Transcript: SOS from Louisiana:

A Blueprint for Grassroots Inclusive Emergency Responses 


SOS from Louisiana: a Blueprint for Inclusive Disaster Grassroots Responses

By Stephanie Hydal and copilot Darren Moyle for Portlight Inclusive Disaster Strategies

Angéla Lorio: In a disaster with my son having a trach, things go to a whole

'nother level.  When we lose power in the house, which we did, immediately

my mind has to start thinking "How much battery power do I have on all his

medical equipment?  How am I gonna get power?  If his airway gets

occluded and that suction machine is out of power and he's in respiratory

distress, I have no way of saving his life."

Stephanie Hydal: This is the story of two moms who filled the gap in

disaster relief response.  Impacting their local disability community.  But

before we get to the flood of 2016 they were already community organizing.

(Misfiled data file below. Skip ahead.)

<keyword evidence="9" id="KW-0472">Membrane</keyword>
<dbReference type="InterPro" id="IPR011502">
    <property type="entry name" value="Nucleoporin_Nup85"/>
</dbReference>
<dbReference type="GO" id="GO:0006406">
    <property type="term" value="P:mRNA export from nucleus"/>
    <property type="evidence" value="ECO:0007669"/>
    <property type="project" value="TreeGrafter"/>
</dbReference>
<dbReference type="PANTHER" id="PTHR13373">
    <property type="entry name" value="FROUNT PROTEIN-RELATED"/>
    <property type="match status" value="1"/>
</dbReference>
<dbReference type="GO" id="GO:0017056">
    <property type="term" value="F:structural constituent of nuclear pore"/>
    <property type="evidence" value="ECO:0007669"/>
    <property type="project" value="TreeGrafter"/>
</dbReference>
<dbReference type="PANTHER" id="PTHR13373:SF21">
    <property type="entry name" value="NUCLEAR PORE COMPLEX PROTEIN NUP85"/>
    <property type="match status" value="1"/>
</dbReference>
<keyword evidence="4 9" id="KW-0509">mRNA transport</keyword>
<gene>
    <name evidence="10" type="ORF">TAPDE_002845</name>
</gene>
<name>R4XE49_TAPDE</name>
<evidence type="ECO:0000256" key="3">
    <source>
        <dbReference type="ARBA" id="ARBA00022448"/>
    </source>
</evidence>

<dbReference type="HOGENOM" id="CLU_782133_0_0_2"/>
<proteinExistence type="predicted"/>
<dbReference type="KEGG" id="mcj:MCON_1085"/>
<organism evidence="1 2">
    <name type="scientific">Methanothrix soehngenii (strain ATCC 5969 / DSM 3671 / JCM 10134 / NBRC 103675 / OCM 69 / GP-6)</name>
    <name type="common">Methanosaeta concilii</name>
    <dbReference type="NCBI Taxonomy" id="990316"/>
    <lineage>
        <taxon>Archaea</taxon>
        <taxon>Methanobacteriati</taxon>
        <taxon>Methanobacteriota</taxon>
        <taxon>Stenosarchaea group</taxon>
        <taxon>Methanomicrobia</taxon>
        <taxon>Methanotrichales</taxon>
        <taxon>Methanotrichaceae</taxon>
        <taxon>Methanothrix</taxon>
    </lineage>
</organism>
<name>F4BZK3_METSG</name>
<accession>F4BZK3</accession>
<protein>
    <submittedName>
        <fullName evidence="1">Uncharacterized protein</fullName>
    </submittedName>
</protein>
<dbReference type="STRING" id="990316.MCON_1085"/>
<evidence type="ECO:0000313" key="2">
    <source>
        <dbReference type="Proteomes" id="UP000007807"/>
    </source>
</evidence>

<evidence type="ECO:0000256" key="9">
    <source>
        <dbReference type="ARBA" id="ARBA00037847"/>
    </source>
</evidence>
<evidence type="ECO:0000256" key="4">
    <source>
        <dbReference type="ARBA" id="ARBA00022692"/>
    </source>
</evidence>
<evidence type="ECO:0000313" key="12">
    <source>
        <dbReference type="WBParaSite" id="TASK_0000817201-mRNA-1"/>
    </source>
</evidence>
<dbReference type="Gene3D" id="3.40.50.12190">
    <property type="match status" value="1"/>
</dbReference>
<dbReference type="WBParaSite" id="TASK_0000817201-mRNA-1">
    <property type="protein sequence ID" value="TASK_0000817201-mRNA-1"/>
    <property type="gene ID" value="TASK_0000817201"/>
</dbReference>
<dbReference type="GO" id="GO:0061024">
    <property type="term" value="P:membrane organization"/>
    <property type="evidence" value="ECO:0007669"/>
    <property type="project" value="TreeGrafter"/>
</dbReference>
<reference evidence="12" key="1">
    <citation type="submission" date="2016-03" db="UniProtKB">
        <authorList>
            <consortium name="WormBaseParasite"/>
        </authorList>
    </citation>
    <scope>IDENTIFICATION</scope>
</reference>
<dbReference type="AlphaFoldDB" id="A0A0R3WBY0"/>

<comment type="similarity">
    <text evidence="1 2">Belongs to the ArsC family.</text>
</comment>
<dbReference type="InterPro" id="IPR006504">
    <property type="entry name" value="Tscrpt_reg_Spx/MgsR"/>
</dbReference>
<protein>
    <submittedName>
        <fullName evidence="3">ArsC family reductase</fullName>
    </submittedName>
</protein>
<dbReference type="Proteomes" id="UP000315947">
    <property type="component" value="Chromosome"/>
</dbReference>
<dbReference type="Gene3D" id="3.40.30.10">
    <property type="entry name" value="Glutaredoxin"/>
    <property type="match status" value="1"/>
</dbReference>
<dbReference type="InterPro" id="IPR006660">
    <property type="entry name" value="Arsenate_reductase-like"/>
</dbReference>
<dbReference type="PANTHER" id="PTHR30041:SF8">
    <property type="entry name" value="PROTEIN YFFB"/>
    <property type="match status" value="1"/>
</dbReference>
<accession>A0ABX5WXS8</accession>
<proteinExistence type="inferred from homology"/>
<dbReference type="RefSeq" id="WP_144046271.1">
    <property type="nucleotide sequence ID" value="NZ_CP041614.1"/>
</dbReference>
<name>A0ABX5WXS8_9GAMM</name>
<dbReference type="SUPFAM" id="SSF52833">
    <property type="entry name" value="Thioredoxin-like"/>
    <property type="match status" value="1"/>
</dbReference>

In April 2016 they formed the Trach Mommas.

A:  My name is Angéla Lorio, I live in Baton Rouge, Louisiana.

Jessica Michot:  I'm Jessica Michot, I'm from Denham Springs, Louisiana.

A: Our logo has the name of who we are, Trach Mommas of Louisiana, and

it's an outline of our state.  And in front of that is an actual tracheostomy

tube, which is the center of the lifeline for our kids.  That's actually what

goes from the hole in their neck straight to their lungs, that has allowed our

kids to be alive.  Trach Mommas of Louisiana started because the two of us

have sons that have a trach and they needed a trach pretty much from birth

when they were in the NICU.  And we didn't really have any support.  We

had a lot of questions and not a lot of answers.  And we felt very alone and

isolated having the responsibility of keeping our child alive.  So we didn't

want anybody else to have to experience that.  We share our experience,

the strength you know that we have from learning things the hard way.

 We're available 24/7.  We are there to walk the walk that we've been

through.  To make it easier on the next mom.

S: August 11, 2016 the rain starts at about 2-3 inches per hour.  

By August 15th, Louisiana was declared a state of emergency and

impacted areas included, Baton Rouge, and Denham Springs.  Over 10